Current state law mirrors the federal Fair Labor Standards Act, allowing minors under the age of 16 to work between the hours of 7:00 am and 9:00 pm during the summer, and 7:00 am to 7:00 pm the remainder of the year.
The proposed legislation would change the state law. Minors would be allowed to work between the hours of 6:00 am and 9:30 pm on school nights, and between 6:00 am and 11:00 pm on non-school nights.
The change would apply only to businesses not already covered under the Fair Labor Standards Act. It would not apply to companies with greater than $500,000 in sales and whose employees engage in interstate commerce.
That discrepancy is one reason that the Wisconsin Restaurant Association is not in full support of the bill.
Susan Quam is the Executive Vice President of the lobbying group.
Quam said, “What our concerns are with this particular bill; while we support the concept of allowing certain teens to work a little bit later we feel that, especially with the way the bill was written and the hours that it is adding it’s just going to create some compliance problems for a lot of restaurants because they will either outright not qualify as a business to allow certain young people to work late or they will have too much difficulty trying to have that teen only do that type of work that makes them qualify as a state only employee.”
While the group will not oppose passage of the bill, Quam expressed concern regarding the implementation.
“So we do still have our concerns about educating the entire industry and all of the small businesses out there about what this is and isn’t. Because of the way it has been reported, a lot of operators only hear the part about, ‘gee my 14 and 15 year olds can stay later.’ They don’t hear about the fact that only if you qualify as a state only employer,” Quam stated.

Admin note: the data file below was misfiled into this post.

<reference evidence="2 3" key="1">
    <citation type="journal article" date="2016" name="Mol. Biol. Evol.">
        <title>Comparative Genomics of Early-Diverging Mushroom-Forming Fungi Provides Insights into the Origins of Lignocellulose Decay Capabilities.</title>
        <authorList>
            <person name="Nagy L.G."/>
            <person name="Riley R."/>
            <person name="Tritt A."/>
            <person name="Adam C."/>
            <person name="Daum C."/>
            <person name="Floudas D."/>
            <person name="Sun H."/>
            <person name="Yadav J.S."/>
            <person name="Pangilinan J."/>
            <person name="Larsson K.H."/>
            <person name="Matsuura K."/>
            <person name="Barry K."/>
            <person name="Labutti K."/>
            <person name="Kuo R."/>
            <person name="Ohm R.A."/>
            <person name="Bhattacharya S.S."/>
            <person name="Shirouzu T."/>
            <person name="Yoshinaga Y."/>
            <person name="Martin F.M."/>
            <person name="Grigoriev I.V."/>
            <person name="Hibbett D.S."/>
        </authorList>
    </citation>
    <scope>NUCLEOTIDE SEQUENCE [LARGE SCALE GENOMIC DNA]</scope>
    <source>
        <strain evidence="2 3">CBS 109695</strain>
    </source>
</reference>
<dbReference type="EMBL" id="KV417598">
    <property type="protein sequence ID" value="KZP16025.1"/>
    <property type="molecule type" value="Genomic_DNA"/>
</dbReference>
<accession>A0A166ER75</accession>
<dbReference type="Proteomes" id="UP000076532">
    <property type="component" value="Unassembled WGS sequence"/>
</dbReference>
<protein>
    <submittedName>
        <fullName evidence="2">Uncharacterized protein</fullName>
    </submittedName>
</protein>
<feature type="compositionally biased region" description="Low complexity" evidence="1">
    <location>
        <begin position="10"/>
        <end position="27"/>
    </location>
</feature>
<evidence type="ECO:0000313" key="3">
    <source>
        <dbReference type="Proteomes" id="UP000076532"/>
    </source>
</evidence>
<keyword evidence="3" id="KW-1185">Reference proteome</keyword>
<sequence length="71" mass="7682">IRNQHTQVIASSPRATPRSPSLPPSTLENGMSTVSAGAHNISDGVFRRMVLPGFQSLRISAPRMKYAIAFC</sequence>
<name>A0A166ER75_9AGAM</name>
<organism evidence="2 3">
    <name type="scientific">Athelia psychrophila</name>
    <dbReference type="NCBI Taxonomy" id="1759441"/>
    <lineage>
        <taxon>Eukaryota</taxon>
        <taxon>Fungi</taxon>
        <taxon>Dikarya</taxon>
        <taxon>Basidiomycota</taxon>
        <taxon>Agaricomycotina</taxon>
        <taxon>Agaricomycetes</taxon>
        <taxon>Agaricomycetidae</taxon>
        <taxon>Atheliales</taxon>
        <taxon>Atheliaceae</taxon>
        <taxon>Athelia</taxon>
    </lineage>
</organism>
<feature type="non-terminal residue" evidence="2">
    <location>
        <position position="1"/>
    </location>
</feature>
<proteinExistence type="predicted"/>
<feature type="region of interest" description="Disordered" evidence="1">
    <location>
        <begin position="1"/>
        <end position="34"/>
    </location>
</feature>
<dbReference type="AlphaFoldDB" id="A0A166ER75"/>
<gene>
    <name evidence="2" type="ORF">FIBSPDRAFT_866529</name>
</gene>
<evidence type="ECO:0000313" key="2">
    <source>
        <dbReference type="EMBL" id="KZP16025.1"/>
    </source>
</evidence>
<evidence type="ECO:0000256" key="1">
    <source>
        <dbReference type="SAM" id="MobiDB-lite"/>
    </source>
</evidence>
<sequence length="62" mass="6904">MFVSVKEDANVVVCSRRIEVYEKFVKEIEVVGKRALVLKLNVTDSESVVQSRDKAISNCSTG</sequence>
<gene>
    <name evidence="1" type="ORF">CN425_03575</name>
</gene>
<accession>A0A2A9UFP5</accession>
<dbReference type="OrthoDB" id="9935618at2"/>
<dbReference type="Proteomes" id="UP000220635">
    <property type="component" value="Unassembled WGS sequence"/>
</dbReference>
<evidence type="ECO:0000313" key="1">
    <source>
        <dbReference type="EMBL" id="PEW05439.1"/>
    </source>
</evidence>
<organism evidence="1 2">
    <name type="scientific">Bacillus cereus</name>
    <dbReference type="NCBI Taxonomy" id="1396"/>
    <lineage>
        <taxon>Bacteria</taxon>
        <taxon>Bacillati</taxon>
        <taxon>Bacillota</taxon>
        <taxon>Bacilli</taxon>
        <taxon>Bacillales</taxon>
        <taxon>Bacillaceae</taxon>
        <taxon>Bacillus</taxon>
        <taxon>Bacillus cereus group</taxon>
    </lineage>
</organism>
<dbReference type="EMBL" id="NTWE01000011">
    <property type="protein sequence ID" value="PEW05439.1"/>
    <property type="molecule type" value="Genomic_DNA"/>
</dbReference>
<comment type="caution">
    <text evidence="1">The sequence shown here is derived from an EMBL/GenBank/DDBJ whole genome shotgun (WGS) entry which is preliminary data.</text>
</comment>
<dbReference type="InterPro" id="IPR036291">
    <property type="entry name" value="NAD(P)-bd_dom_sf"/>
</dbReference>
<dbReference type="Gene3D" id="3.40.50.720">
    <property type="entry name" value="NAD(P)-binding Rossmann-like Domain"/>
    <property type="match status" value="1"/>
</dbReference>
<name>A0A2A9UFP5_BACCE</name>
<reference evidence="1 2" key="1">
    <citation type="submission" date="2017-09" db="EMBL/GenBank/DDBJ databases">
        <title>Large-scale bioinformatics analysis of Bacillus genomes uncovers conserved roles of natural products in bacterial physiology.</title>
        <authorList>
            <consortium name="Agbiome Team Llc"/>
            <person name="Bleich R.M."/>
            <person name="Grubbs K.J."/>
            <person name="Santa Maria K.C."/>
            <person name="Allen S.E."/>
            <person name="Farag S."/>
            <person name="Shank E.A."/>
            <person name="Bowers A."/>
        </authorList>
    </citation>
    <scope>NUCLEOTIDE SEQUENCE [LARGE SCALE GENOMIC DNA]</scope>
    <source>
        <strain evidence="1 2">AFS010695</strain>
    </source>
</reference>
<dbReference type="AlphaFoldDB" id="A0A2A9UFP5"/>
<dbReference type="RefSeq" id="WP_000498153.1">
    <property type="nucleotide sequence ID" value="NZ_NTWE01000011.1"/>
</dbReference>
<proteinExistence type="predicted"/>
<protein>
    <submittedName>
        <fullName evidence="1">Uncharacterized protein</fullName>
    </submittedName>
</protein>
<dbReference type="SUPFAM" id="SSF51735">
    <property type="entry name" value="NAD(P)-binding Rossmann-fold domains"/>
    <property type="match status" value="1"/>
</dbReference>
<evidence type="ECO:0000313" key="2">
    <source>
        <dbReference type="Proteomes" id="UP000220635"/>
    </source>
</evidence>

The bill passed the Senate quickly and with little debate last Wednesday.
Senator Robert Wirch, a Democrat from Somers, says he opposes the bill. He pointed out before the bill was passed in the senate that the Wisconsin AFL-CIO also opposes the bill.
Wirch said, “Kids should be doing their homework; being in school instead of working more hours. I oppose this bill and I think it sends us in the wrong direction.”
Following the bill’s passage in the state senate, the bill now heads to the state assembly.
Representative Francesca Hong, a Democrat representing Madison, serves on the assembly committee that heard the bill last month. She says the bill does nothing to address the real issues behind any labor shortage.
In a statement to WORT, Hong writes: “We need tools to give our employers like paid leave, healthcare subsidies, and increasing purchasing power for everyone so we can have flexibility in pricing our items . . . If we had policies that invested in us by us we wouldn’t be resorting to absurdities of making youth work ’til 11pm.”
The Assembly held a hearing nearly a month ago, but the bill is lingering there. If it were passed, it would head to Governor Tony Evers.
Image courtesy: Chali Pittman / WORT News